'Money mule' Garda investigation begun in Laois

Lynda Kiernan

Reporter:

Lynda Kiernan

'Money mule' Garda investigation begun in Laois

Money mule investigation underway in Laois

Laois Gardaí have warned young people not to give in to offers to have money put into their bank accounts temporarily in return for a small payment.

The practice called ‘money muling’ was highlighted nationally this week by Gardaí, and Laois Gardaí have confirmed that a “significant” case is under investigation here in Laois.

Chief Superintendent John Scanlon spoke about it at the Joint Policing Meeting with county councillors held on Monday September 21 in Portlaoise.

“There has been one significant case in this county that we are actively involved in pursuing,” he said.

He said it can result in a criminal record for the ‘mule’.

“The difficulty is they could think it is legitimate to start, then they are offered the holy grail. We’re asking parents to be aware if your child is coming into money they shouldn’t have. It’s an international practice and that is another problem in investigations. They are getting their hands on a cohort who are vulnerable, maybe stuck for money. €1.8 million may be involved, moved in small tranches.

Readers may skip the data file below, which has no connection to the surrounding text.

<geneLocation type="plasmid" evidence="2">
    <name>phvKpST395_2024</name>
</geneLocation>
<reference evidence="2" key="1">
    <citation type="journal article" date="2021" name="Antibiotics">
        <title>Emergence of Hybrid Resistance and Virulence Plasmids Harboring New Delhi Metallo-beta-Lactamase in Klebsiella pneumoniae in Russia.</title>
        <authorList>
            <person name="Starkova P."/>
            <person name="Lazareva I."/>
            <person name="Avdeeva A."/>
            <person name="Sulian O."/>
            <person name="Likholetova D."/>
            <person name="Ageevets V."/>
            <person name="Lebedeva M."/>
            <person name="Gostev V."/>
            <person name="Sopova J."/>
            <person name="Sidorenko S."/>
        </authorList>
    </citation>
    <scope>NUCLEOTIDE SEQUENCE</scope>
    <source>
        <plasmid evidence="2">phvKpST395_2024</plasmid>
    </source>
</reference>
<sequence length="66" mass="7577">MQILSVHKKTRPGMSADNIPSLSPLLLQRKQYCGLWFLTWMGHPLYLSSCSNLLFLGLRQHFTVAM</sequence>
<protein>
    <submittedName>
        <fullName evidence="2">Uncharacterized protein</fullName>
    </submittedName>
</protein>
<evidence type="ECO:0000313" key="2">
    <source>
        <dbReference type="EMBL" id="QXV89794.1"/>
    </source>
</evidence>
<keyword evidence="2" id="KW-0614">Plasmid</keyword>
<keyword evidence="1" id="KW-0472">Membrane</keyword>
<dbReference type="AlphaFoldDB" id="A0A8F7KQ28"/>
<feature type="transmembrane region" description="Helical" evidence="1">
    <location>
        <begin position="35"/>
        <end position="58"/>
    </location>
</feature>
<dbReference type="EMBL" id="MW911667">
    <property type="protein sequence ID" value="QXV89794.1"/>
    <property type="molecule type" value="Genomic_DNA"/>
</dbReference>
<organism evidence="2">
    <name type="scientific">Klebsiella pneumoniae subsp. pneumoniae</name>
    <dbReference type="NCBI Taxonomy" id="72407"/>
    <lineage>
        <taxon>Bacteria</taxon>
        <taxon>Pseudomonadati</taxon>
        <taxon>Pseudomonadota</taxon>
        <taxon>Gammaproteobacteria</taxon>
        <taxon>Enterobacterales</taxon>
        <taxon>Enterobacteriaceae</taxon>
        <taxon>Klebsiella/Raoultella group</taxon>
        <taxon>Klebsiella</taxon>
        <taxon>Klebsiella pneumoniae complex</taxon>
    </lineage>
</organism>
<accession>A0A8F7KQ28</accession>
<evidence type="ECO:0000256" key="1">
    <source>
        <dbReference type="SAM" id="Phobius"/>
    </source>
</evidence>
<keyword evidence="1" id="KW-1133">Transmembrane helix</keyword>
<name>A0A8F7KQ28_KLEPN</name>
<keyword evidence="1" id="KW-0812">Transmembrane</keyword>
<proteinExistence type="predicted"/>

“The youngster knows they are doing something wrong. It is an unfortunate thing for an essentially decent person who picks up a criminal record that follows them for much of their lives,” he said.

Supt Anthony Petit described the practice as “organised criminality in the area of fraud”.

“Those aged 18 to 24 are targeted, maybe they are in college or not working, but they do possess a bank account. They are offered a couple of hundred euros to use their bank account. A significant amount of money is put in then taken out leaving maybe €300. What may seem like a good earning opportunity can turn wrong,” he said.

Gardaí state that in many instances, the organised crime group will clear the person's account once the ATM card or pin number has been handed over and there is no monetary gain for the money mule. Instead, these persons face being arrested, charged and convicted under the Money Laundering and Terrorism Act.

A conviction of this type carries a potential prison sentence of 14 years, could affect visa applications to work in some countries, could place the person on terrorist watch lists, could affect ability to work in financial sector anywhere in the world and could affect credit rating and vetting applications.

“In addition to this, the money mule is aiding international organised criminal groups and enhancing their capability to make money. This action is financing drug and people smuggling, terrorism and prostitution, among many other offences,” An Garda Síochána warned.